Archive for April 2012
Olympic bronze medalist, nine-time Tour de France competitor, and three-time Amgen Tour of California champion Levi Leipheimer of Santa Rosa, California has confirmed that he will return to appear in his third straight Dempsey Challenge.
The non-competitive run, walk and cycling event presented by Amgen and benefiting the Patrick Dempsey Center for Cancer Hope & Healing at Central Maine Medical Center will take place Oct. 13 and 14 in Lewiston.
Leipheimer, 38, rides for Team Omega Pharma-Quick Step and has supported the Dempsey Challenge since his first visit in 2010. He is an active participant in the weekend events, joining actor and event namesake Patrick Dempsey in the sponsor dinner, private ride, press conference and Champions for Hope celebration. He also rides alongside Dempsey on the 50-mile route capped with a traditional Maine lobster dinner.
Leipheimer has four top-10 finishes in the Tour de France, including a career-best third place finish in 2007. He is the only three-time Amgen Tour of California winner, earning consecutive yellow jerseys in 2007, ’08 and ’09. He turned in a bronze medal performance for the United States in the 2008 Olympic road time trials in Beijing, China and collected his most recent victory in the 2012 Tour de San Luis in Argentina.
Applicants are being sought for the newly established Lewiston-Auburn Bike-Ped Committee. The purpose of the committee is to promote bicycle-pedestrian education and to develop and monitor policy for non-motorized transportation and recreation in Lewiston-Auburn.
The Lewiston and Auburn City Councils both voted to create the committee, and interested individuals may apply at their respective City Clerk’s Office at 27 Pine Street in Lewiston and 60 Court Street in Auburn. Online committee applications can also be found at www.lewistonmaine.gov and www.auburnmaine.org.
The committee was proposed by Lewiston Councilor Craig Saddlemire and Auburn resident Jeremiah Bartlett. They noted that many L-A residents already run, walk and bike for recreation and commuting purposes. They noted that many local efforts to make L-A more walkable and bikeable, such as the pedestrian bridge, LA Riverwalk paths, Lewiston Riverside Trail, bike lanes, parking racks and the Long-Range Bike-Ped Plan (ATRC), are already underway.
By Robert E. Macdonald
Mayor of Lewiston
What is the greatest obstacle preventing meaningful welfare reform in Maine? The Courts? Fraud? Groups with so many letters in their names that they dwarf the alphabet? The answer: none of the above.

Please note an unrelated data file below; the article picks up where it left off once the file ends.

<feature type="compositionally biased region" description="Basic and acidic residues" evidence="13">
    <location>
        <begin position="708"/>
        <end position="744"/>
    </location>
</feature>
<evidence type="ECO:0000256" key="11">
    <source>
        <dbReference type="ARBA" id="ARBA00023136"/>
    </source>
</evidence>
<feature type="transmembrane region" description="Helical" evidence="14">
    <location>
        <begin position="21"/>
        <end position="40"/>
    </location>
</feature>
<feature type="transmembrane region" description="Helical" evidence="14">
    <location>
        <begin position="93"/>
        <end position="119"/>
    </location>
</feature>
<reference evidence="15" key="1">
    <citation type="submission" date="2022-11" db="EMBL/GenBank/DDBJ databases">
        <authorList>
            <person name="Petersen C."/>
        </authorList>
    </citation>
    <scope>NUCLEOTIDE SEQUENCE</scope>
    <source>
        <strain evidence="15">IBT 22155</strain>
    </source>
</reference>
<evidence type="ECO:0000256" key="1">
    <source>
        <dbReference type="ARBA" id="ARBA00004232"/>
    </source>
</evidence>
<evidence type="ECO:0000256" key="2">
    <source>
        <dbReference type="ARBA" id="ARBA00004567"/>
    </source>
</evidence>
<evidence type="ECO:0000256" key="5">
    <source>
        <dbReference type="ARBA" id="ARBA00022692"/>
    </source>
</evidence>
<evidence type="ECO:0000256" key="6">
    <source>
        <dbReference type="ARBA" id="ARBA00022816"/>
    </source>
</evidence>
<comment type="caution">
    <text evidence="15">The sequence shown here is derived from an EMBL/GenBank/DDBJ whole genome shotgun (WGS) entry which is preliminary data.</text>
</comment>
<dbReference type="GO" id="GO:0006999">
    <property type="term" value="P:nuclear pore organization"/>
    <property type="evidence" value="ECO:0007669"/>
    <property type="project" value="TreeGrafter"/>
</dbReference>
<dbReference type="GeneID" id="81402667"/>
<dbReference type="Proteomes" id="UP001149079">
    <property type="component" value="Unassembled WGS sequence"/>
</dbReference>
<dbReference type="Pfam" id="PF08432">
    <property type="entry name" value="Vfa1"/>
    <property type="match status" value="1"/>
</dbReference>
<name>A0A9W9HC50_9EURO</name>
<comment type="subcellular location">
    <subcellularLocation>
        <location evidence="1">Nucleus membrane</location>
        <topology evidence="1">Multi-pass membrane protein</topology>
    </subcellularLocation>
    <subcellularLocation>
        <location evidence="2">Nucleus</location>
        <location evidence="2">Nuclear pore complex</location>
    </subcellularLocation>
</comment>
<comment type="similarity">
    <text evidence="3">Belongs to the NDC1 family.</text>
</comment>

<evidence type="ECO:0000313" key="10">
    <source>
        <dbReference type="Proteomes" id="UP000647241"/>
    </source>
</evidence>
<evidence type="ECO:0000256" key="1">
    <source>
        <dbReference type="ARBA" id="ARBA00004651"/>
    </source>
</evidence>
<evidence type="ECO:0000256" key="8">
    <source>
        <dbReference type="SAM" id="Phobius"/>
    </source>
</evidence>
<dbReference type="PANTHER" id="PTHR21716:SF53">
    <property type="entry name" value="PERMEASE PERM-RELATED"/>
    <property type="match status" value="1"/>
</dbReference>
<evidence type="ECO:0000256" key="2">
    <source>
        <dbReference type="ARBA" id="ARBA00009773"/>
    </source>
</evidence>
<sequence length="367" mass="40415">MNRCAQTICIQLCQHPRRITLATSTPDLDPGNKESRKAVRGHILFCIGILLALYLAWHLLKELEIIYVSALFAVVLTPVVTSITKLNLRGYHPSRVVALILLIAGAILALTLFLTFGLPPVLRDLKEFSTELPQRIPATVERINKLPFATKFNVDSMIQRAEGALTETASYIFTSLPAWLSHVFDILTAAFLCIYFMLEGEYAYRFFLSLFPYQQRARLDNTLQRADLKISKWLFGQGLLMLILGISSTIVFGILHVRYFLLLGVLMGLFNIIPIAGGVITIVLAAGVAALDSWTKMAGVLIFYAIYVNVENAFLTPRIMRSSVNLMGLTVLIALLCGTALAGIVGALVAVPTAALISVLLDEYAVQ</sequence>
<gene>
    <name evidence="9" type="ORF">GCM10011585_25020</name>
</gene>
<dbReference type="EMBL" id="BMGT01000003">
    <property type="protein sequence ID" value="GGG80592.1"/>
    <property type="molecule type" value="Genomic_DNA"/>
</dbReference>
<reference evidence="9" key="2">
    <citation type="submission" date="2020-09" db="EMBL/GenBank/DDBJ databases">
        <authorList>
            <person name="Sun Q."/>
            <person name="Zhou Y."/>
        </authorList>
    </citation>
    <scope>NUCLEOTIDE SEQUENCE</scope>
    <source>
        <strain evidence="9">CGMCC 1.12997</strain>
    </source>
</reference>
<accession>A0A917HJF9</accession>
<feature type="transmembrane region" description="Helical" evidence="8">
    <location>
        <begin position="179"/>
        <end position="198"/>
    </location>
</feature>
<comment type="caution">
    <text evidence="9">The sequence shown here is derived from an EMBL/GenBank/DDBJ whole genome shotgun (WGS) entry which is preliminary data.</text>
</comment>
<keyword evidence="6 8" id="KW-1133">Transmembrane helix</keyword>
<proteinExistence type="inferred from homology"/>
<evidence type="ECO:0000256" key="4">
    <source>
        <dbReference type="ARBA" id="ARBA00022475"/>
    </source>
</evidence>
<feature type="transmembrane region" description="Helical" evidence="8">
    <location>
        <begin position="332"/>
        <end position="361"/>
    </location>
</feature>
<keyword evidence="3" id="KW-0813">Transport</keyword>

No, it’s a word which when used in the Halls of the State House enjoys the reverence that would be given to prose coming from the Burning Bush. A word used to invalidate testimony from anyone who dares speak negatively against or question the current welfare system. The word is “anecdotal.”We’ll get back to that.
Two weeks ago I spent the better part of two weeks in the Halls of Confusion, better known as The State House. During this time, it became apparent why Maine is a welfare destination. It also provided the answer as to why Governor Paul LePage and the taxpayers of Maine are so frustrated by the system.
Text and photos
by Rachel Morin
The Auburn Public Library held an Open House on April 5 to celebrate Auburn’s history and to give the public an opportunity to see the splendid new look on the second floor.
The staff, led by Suzanne Sullivan, assistant director, has consolidated shelving, making aisles wider and placing popular books in Subject Nooks, making books on specific topics much easier to find.
The Nooks include the following categories, to mention only a few: Health and Wellness, Business and Work, College and Career, Home and Garden, Travel and Language, Cooking, Photography, Arts and Artists. Attractive seating invites patrons to linger and browse through the books.
The new look is most obvious in the local history room. The room has an attractive, warm and inviting ambiance with new rugs in blue tones complementing the freshly painted cream-colored walls. Windows on three outside walls let in lots of natural light. Bookcases have been rearranged with all historical material brought to this location.
The Lewiston Riverfront Island Master Plan Committee and consultants Goody Clancy released a draft of the master plan last week, outlining an ambitious agenda to make Lewiston-Auburn Maine’s premier urban riverfront destination.
The Riverfront Island master plan would be accomplished through four goals: